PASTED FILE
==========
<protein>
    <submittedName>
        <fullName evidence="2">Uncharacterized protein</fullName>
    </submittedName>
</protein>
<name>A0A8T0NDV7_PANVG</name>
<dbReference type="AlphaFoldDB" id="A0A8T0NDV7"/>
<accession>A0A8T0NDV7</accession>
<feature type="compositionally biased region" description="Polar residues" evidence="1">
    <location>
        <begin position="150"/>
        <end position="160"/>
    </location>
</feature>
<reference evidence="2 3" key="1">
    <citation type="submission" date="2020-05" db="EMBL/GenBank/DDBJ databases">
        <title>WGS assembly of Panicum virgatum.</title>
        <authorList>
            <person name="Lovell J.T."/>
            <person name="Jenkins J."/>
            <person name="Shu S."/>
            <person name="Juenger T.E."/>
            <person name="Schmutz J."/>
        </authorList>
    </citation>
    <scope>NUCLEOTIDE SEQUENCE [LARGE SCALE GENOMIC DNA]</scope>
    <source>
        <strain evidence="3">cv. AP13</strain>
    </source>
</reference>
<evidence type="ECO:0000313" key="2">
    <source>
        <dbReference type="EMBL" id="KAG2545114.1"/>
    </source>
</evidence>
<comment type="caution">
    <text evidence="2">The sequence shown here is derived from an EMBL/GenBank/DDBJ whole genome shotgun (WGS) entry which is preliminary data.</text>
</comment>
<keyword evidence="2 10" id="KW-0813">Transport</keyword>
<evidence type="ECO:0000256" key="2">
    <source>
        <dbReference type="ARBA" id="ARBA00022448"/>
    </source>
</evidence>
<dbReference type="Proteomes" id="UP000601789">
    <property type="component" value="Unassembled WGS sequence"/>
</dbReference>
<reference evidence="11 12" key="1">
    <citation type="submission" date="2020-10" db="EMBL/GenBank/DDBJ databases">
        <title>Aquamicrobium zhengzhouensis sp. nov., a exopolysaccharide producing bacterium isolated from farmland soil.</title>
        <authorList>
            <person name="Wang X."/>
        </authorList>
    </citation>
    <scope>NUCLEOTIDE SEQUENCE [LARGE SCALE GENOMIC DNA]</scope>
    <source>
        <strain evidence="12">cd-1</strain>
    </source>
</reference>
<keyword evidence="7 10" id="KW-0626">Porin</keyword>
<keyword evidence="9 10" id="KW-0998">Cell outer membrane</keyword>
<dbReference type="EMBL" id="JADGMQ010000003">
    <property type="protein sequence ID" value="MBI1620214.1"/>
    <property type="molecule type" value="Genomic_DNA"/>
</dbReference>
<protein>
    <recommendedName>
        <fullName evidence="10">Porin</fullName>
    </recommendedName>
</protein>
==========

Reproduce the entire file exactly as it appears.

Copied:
<protein>
    <submittedName>
        <fullName evidence="2">Uncharacterized protein</fullName>
    </submittedName>
</protein>
<name>A0A8T0NDV7_PANVG</name>
<dbReference type="AlphaFoldDB" id="A0A8T0NDV7"/>
<accession>A0A8T0NDV7</accession>
<feature type="compositionally biased region" description="Polar residues" evidence="1">
    <location>
        <begin position="150"/>
        <end position="160"/>
    </location>
</feature>
<reference evidence="2 3" key="1">
    <citation type="submission" date="2020-05" db="EMBL/GenBank/DDBJ databases">
        <title>WGS assembly of Panicum virgatum.</title>
        <authorList>
            <person name="Lovell J.T."/>
            <person name="Jenkins J."/>
            <person name="Shu S."/>
            <person name="Juenger T.E."/>
            <person name="Schmutz J."/>
        </authorList>
    </citation>
    <scope>NUCLEOTIDE SEQUENCE [LARGE SCALE GENOMIC DNA]</scope>
    <source>
        <strain evidence="3">cv. AP13</strain>
    </source>
</reference>
<evidence type="ECO:0000313" key="2">
    <source>
        <dbReference type="EMBL" id="KAG2545114.1"/>
    </source>
</evidence>
<comment type="caution">
    <text evidence="2">The sequence shown here is derived from an EMBL/GenBank/DDBJ whole genome shotgun (WGS) entry which is preliminary data.</text>
</comment>
<keyword evidence="2 10" id="KW-0813">Transport</keyword>
<evidence type="ECO:0000256" key="2">
    <source>
        <dbReference type="ARBA" id="ARBA00022448"/>
    </source>
</evidence>
<dbReference type="Proteomes" id="UP000601789">
    <property type="component" value="Unassembled WGS sequence"/>
</dbReference>
<reference evidence="11 12" key="1">
    <citation type="submission" date="2020-10" db="EMBL/GenBank/DDBJ databases">
        <title>Aquamicrobium zhengzhouensis sp. nov., a exopolysaccharide producing bacterium isolated from farmland soil.</title>
        <authorList>
            <person name="Wang X."/>
        </authorList>
    </citation>
    <scope>NUCLEOTIDE SEQUENCE [LARGE SCALE GENOMIC DNA]</scope>
    <source>
        <strain evidence="12">cd-1</strain>
    </source>
</reference>
<keyword evidence="7 10" id="KW-0626">Porin</keyword>
<keyword evidence="9 10" id="KW-0998">Cell outer membrane</keyword>
<dbReference type="EMBL" id="JADGMQ010000003">
    <property type="protein sequence ID" value="MBI1620214.1"/>
    <property type="molecule type" value="Genomic_DNA"/>
</dbReference>
<protein>
    <recommendedName>
        <fullName evidence="10">Porin</fullName>
    </recommendedName>
</protein>